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|Title: ||Modelling Batch and Fed-batch Mammalian Cell Cultures for Optimizing MAb Productivity|
|Authors: ||Dorka, Penny|
metabolic flux analysis
|Approved Date: ||21-Aug-2007 |
|Date Submitted: ||2007 |
|Abstract: ||The large-scale production of monoclonal antibodies (MAb) by mammalian cells in batch
and fed-batch culture systems is limited by the unwanted decline in cell viability and
reduced productivity that may result from changes in culture conditions. Therefore, it
becomes imperative to gain an in-depth knowledge of the factors affecting cell growth and cell viability that in turn determine the antibody production. An attempt has been made to obtain an overall model that predicts the behaviour of both batch and fed-batch systems as a function of the extra-cellular nutrient/metabolite concentrations. Such model formulation will aid in identifying and eventually controlling the dominant factors in play
to optimize monoclonal antibody (MAb) production in the future.
Murine hybridoma 130-8F producing anti-F-glycoprotein monoclonal antibody was grown in D-MEM medium (Gibco 12100) with 2% FBS. A systematic approach based on Metabolic Flux Analysis (MFA) was applied for the calculation of intracellular fluxes for
metabolites from available extracellular concentration values. Based on the set of
identified significant fluxes (from MFA), the original metabolic network was reduced to
a set of significant reactions. The reactions in the reduced metabolic network were then combined to yield a set of macro-reactions obeying Monod kinetics. Half saturation constants were fixed empirically to avoid computational difficulties that parameter estimation for an over-parameterized system of equations would cause. Using Quadratic Programming, the proposed Dynamic Model was calibrated and model prediction was carried out individually for batch and fed-batch runs. Flux distribution for batch and fedbatch
modes were compared to determine whether the same model structure could be applied to both the feeding profiles. Correlation analysis was performed to formulate a
Biomass Model for predicting cell concentration and viability as a function of the extracellular metabolite concentrations in batch and fed-batch experiments. Quadratic
Programming was applied once again for estimation of growth and death coefficients in the equations for viable and dead cell predictions. The prediction accuracy of these model equations was tested by using experimental data from additional runs. Further, the Dynamic Model was integrated with the Biomass Model to get an Integrated Model capable of predicting concentration values for substrates, extracellular metabolites, and viable and dead cell concentration by utilizing only starting concentrations as input.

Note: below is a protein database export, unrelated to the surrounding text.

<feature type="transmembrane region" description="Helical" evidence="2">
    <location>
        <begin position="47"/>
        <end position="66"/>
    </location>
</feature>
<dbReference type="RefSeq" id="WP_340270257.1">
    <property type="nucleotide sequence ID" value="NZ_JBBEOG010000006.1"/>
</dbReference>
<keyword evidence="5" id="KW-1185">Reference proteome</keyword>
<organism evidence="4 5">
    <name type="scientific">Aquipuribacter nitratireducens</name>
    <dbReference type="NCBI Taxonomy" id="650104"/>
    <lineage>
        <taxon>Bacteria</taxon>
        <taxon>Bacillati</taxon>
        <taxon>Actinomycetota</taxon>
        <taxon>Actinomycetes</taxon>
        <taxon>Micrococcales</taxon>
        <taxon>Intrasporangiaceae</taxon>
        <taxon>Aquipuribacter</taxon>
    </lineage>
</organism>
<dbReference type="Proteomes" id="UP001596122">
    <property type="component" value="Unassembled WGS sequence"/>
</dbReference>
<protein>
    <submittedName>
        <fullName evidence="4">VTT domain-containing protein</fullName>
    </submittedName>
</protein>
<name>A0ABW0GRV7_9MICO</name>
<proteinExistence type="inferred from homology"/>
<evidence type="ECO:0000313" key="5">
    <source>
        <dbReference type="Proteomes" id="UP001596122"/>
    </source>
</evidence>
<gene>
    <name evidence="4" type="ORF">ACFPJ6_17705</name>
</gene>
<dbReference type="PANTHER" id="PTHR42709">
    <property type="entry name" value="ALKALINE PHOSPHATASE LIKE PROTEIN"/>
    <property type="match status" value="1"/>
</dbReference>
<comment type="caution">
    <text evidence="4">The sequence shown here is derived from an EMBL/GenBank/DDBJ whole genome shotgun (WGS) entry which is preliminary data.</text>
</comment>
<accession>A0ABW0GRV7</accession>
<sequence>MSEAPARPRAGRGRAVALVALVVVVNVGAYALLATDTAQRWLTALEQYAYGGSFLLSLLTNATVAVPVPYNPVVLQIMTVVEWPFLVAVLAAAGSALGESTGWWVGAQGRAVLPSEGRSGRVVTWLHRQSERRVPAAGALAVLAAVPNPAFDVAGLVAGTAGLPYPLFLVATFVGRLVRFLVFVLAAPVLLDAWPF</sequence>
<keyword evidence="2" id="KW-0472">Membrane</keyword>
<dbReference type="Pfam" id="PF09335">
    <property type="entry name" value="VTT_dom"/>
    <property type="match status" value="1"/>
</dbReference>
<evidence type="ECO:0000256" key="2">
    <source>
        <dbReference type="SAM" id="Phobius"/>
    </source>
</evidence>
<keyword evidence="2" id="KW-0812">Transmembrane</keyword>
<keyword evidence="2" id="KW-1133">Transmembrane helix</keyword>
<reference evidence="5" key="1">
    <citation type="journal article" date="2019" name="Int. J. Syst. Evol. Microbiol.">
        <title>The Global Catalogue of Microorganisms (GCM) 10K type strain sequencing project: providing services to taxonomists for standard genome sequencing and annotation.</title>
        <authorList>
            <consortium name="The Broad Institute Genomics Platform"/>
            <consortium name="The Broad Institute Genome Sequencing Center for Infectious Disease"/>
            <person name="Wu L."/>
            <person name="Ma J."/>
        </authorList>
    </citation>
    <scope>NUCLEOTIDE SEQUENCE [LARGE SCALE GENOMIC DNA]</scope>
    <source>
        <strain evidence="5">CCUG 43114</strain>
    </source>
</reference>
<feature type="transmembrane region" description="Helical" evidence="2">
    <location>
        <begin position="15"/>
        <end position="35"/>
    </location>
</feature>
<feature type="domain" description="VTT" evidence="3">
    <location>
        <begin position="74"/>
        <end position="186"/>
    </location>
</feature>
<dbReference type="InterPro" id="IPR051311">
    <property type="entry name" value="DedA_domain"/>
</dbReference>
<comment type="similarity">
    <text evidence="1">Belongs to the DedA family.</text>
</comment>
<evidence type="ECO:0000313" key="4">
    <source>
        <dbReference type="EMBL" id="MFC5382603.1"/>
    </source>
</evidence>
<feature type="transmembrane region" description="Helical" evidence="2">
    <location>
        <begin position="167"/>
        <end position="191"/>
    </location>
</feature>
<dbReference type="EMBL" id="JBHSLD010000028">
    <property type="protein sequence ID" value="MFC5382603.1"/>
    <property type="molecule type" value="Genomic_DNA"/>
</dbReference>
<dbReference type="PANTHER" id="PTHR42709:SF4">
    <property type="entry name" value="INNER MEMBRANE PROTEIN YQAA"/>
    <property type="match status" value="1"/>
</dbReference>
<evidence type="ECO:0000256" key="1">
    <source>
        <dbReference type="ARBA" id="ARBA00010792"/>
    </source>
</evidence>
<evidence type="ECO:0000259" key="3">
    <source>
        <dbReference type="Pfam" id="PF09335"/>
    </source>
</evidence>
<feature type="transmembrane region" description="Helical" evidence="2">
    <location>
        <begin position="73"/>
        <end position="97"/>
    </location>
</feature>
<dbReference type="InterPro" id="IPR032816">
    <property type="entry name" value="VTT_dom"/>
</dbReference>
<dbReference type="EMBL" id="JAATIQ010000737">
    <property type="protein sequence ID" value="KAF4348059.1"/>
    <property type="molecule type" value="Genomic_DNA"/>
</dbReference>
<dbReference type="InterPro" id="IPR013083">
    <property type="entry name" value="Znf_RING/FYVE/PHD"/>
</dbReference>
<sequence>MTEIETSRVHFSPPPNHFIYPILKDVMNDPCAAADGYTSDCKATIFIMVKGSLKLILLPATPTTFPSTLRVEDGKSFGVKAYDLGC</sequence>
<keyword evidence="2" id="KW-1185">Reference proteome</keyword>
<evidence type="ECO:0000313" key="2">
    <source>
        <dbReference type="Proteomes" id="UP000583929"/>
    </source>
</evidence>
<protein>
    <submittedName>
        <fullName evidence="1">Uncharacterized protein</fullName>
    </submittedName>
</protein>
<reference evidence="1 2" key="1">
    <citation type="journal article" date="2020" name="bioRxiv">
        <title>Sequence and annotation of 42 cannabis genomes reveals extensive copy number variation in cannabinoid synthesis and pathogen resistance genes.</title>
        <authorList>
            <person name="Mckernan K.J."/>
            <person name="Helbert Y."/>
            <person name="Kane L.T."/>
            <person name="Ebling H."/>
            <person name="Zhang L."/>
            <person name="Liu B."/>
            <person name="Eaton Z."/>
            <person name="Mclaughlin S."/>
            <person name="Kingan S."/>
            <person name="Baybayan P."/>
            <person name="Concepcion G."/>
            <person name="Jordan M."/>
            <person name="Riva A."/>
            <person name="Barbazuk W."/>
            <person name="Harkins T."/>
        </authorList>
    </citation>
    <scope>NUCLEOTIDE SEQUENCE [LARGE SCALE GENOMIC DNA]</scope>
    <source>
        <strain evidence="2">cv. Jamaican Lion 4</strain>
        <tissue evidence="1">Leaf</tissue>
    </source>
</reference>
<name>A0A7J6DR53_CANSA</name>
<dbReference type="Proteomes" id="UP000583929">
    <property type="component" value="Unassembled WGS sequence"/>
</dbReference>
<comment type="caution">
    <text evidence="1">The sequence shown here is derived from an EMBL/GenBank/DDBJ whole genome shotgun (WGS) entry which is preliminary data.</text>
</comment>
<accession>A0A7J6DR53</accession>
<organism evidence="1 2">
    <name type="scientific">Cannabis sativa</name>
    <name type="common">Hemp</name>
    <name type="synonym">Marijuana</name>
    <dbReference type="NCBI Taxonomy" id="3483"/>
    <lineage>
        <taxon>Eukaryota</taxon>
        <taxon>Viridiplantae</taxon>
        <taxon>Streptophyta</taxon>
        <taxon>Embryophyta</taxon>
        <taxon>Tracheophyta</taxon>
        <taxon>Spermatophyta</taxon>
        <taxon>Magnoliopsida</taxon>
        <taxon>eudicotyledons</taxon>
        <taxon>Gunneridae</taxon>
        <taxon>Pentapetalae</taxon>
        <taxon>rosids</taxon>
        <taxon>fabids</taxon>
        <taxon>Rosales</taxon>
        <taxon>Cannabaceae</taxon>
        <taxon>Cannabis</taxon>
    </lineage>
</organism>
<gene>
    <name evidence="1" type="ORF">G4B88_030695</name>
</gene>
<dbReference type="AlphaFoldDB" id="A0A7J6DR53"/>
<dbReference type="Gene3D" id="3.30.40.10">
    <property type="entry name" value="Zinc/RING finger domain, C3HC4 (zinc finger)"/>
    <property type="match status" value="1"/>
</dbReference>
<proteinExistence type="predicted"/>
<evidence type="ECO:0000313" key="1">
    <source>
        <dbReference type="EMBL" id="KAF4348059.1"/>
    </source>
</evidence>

It was found that even though the set of significant fluxes was the same for batch and fedbatch operations, the order of these fluxes was different between the two systems. There was a gradual metabolic shift in the fed-batch system with time indicating that under conditions of nutrient limitation, the available energy is channeled towards maintenance rather than growth. Also, available literature with regard to cell kinetics during fed-batch
operation suggests that under nutrient limited conditions, the cells move from a viable, non-apoptotic state to a viable apoptotic state. This is believed to lead to variations in antibody production rates and might explain inaccurate predictions for MAb obtained from the model proposed in the current work. As a result more detailed analysis of the system and in particular, the switch from non-apoptotic to apoptotic state is required.
As a continuation of efforts to study the system in-depth, fluorescence imaging is
currently being applied as a tool to capture the changes in cell morphology along the
course of experimental batch and fed-batch runs. These experiments maybe able to
elucidate the transition from non-apoptotic to apoptotic cells and this information maybe
used in the future to improve the accuracy of the existing mathematical model.|
|Program: ||Chemical Engineering|
|Department: ||Chemical Engineering|
|Degree: ||Master of Applied Science|
|Appears in Collections:||Faculty of Engineering Theses and Dissertations |
Electronic Theses and Dissertations (UW)
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